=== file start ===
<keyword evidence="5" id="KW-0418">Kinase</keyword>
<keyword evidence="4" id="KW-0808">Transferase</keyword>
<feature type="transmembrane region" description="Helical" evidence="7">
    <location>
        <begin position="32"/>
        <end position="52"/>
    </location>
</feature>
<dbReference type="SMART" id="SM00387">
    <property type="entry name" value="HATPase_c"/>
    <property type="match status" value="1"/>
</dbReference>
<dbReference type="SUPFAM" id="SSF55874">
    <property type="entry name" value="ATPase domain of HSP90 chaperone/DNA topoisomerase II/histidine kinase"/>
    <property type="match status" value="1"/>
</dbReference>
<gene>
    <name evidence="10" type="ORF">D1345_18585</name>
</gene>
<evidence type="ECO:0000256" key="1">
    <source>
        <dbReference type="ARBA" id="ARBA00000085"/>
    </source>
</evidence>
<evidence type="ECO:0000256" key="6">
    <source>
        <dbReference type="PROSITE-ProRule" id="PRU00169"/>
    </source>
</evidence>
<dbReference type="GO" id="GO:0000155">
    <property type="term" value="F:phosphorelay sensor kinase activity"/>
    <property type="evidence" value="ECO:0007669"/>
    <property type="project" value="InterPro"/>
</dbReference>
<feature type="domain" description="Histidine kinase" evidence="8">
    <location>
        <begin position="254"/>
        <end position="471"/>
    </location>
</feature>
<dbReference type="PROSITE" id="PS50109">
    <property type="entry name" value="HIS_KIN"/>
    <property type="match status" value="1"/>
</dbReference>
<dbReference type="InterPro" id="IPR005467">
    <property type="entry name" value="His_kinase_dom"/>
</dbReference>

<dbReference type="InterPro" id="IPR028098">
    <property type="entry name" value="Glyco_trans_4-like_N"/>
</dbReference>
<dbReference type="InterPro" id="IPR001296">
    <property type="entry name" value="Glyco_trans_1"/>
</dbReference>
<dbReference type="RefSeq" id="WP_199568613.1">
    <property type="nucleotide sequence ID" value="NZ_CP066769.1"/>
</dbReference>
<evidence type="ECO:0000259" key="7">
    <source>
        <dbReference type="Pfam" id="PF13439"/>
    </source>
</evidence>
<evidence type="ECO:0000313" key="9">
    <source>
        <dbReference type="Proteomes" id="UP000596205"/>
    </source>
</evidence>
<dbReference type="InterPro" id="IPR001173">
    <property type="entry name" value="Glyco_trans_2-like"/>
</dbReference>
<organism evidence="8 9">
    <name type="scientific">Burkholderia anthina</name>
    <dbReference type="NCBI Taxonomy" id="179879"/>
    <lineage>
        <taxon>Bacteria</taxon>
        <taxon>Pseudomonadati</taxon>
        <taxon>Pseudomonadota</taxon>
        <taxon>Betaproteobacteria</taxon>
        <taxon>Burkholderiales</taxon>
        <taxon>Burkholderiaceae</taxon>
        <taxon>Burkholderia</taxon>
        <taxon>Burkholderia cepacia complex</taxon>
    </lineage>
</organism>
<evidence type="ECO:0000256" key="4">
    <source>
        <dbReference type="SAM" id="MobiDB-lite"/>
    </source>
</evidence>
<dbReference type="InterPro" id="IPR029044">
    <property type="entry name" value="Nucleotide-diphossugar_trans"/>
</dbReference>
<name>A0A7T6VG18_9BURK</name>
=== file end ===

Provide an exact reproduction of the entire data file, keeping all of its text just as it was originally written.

<keyword evidence="5" id="KW-0418">Kinase</keyword>
<keyword evidence="4" id="KW-0808">Transferase</keyword>
<feature type="transmembrane region" description="Helical" evidence="7">
    <location>
        <begin position="32"/>
        <end position="52"/>
    </location>
</feature>
<dbReference type="SMART" id="SM00387">
    <property type="entry name" value="HATPase_c"/>
    <property type="match status" value="1"/>
</dbReference>
<dbReference type="SUPFAM" id="SSF55874">
    <property type="entry name" value="ATPase domain of HSP90 chaperone/DNA topoisomerase II/histidine kinase"/>
    <property type="match status" value="1"/>
</dbReference>
<gene>
    <name evidence="10" type="ORF">D1345_18585</name>
</gene>
<evidence type="ECO:0000256" key="1">
    <source>
        <dbReference type="ARBA" id="ARBA00000085"/>
    </source>
</evidence>
<evidence type="ECO:0000256" key="6">
    <source>
        <dbReference type="PROSITE-ProRule" id="PRU00169"/>
    </source>
</evidence>
<dbReference type="GO" id="GO:0000155">
    <property type="term" value="F:phosphorelay sensor kinase activity"/>
    <property type="evidence" value="ECO:0007669"/>
    <property type="project" value="InterPro"/>
</dbReference>
<feature type="domain" description="Histidine kinase" evidence="8">
    <location>
        <begin position="254"/>
        <end position="471"/>
    </location>
</feature>
<dbReference type="PROSITE" id="PS50109">
    <property type="entry name" value="HIS_KIN"/>
    <property type="match status" value="1"/>
</dbReference>
<dbReference type="InterPro" id="IPR005467">
    <property type="entry name" value="His_kinase_dom"/>
</dbReference>

<dbReference type="InterPro" id="IPR028098">
    <property type="entry name" value="Glyco_trans_4-like_N"/>
</dbReference>
<dbReference type="InterPro" id="IPR001296">
    <property type="entry name" value="Glyco_trans_1"/>
</dbReference>
<dbReference type="RefSeq" id="WP_199568613.1">
    <property type="nucleotide sequence ID" value="NZ_CP066769.1"/>
</dbReference>
<evidence type="ECO:0000259" key="7">
    <source>
        <dbReference type="Pfam" id="PF13439"/>
    </source>
</evidence>
<evidence type="ECO:0000313" key="9">
    <source>
        <dbReference type="Proteomes" id="UP000596205"/>
    </source>
</evidence>
<dbReference type="InterPro" id="IPR001173">
    <property type="entry name" value="Glyco_trans_2-like"/>
</dbReference>
<organism evidence="8 9">
    <name type="scientific">Burkholderia anthina</name>
    <dbReference type="NCBI Taxonomy" id="179879"/>
    <lineage>
        <taxon>Bacteria</taxon>
        <taxon>Pseudomonadati</taxon>
        <taxon>Pseudomonadota</taxon>
        <taxon>Betaproteobacteria</taxon>
        <taxon>Burkholderiales</taxon>
        <taxon>Burkholderiaceae</taxon>
        <taxon>Burkholderia</taxon>
        <taxon>Burkholderia cepacia complex</taxon>
    </lineage>
</organism>
<evidence type="ECO:0000256" key="4">
    <source>
        <dbReference type="SAM" id="MobiDB-lite"/>
    </source>
</evidence>
<dbReference type="InterPro" id="IPR029044">
    <property type="entry name" value="Nucleotide-diphossugar_trans"/>
</dbReference>
<name>A0A7T6VG18_9BURK</name>